RE: Re: Narrator freebie

From: Jane Williams <janewilliams20_at_...>
Date: Mon, 6 Sep 2004 20:58:14 +0100

> I imagine the latter [deity learning power] is preferable, in both
Gloranthan and
> meta-game respects, but they're hardly ubiquitous, indeed. I
> suspect they will occur more often when it's some power
> that's considered "stolen" or otherwise "acquired" (like the
> magic weapons) or "learned through hard lessons" (like a lot
> of Orlanth's social magic), as opposed to things that are
> essentially 'inherent' to the deity (like Windiness).

True, and good point. Much easier to write myths for, too :)

> In these latter cases, I suspect the pattern might be a
> little like the old medical saw of "see one, do one, teach
> one". One participates in such a heroquest, but as 'chorus',
> and then as a companion, witnessing the deity (and some
> senior member of your religion embodying the role) accomplish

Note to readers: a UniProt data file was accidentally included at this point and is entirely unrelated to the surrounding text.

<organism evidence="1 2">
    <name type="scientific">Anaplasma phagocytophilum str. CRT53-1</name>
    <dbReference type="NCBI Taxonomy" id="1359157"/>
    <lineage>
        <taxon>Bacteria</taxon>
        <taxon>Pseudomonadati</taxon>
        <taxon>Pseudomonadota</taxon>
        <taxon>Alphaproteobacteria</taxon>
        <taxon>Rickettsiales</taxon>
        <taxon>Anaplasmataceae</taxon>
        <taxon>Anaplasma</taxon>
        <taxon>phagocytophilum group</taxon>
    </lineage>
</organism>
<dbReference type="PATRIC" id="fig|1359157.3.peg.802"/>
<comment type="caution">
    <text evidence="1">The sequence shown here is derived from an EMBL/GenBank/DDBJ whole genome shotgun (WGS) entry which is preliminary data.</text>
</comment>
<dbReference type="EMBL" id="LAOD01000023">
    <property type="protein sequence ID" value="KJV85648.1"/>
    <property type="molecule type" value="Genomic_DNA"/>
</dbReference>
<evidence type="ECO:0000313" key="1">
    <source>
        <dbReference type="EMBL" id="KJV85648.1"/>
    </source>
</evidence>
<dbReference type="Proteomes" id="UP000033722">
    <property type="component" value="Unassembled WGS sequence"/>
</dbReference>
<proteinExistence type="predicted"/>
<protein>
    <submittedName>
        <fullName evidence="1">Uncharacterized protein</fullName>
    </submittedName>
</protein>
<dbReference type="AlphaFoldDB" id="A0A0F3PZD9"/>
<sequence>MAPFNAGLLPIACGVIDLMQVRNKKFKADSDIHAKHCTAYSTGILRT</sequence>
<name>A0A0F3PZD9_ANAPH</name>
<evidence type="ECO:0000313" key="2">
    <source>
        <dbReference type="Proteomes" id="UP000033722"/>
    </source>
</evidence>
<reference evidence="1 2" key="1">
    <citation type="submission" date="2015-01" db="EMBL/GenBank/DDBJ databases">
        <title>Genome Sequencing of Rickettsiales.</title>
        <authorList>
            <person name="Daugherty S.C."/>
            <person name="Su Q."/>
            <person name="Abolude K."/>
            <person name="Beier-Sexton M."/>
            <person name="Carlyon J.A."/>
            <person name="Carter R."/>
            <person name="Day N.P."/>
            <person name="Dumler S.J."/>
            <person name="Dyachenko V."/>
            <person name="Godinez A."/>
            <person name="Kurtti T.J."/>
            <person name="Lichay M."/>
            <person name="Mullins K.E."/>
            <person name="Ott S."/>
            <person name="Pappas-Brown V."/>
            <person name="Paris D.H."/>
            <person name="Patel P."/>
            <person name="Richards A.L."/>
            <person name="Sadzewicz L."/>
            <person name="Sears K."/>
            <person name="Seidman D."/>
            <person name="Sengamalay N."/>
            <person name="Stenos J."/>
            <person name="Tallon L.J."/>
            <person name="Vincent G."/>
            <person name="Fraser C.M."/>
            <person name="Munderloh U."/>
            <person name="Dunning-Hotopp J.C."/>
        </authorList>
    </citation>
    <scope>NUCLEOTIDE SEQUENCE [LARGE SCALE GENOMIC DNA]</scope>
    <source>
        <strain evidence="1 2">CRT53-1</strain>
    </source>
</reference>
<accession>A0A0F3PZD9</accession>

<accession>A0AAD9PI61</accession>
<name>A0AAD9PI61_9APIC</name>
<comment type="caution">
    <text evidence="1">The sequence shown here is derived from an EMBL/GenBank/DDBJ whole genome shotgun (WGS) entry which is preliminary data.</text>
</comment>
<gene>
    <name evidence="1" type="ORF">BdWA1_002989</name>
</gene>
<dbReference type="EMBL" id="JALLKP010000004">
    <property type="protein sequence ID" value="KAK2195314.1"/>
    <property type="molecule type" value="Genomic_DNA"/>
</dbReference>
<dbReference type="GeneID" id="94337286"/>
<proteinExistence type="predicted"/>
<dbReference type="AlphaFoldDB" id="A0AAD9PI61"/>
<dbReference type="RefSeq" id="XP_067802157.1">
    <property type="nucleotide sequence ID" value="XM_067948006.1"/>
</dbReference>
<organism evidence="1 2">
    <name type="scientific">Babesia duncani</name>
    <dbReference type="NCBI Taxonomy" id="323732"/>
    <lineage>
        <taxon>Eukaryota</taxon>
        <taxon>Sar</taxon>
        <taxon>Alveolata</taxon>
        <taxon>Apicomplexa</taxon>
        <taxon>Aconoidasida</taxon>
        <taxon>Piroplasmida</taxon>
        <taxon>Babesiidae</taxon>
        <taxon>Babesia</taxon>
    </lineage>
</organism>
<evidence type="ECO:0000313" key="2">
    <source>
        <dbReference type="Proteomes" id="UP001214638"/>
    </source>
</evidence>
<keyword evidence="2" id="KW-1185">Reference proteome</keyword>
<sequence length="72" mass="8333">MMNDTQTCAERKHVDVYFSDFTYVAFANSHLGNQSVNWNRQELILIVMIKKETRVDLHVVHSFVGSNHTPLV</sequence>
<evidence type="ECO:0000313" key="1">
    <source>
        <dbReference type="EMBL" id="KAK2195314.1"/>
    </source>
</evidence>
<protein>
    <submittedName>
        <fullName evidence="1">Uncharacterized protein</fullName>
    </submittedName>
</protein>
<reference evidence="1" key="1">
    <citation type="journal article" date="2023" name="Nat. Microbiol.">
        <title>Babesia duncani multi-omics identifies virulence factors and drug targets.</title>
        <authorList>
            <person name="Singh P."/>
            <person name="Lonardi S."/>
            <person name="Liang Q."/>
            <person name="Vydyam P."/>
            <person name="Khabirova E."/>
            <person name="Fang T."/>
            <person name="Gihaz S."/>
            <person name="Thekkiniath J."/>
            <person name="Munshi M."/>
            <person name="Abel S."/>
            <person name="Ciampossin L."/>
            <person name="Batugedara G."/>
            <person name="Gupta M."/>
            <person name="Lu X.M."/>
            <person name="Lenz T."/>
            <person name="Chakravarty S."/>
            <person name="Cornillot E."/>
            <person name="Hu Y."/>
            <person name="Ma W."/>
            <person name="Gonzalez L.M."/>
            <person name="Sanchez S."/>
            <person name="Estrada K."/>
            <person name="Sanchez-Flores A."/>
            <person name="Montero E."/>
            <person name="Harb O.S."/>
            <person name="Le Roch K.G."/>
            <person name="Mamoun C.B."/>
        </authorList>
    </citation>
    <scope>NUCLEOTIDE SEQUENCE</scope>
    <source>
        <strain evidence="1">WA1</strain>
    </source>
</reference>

> the feat in question. Then one does generic stuff to
> 'estibalish one's identity" with the deity, and does it
> again, as the protagonist.

Good idea.

Now, how does one fit this to the situation of "right, anyone capable of learning a 'Fly <adverb>' feat, get over here. We learn it this morning and attack the Bat this afternoon."

> Game-mechanically, one might use
> a more general magical ability, or relationship, or virtue,
> at this point, rather than, as Jane says,
> rolling-against-the-ability-you-don't-have-because-you're-questing-
> to-get-it.

Sounds like a good start. Use the "teacher's" ability score as an augment, perhaps?

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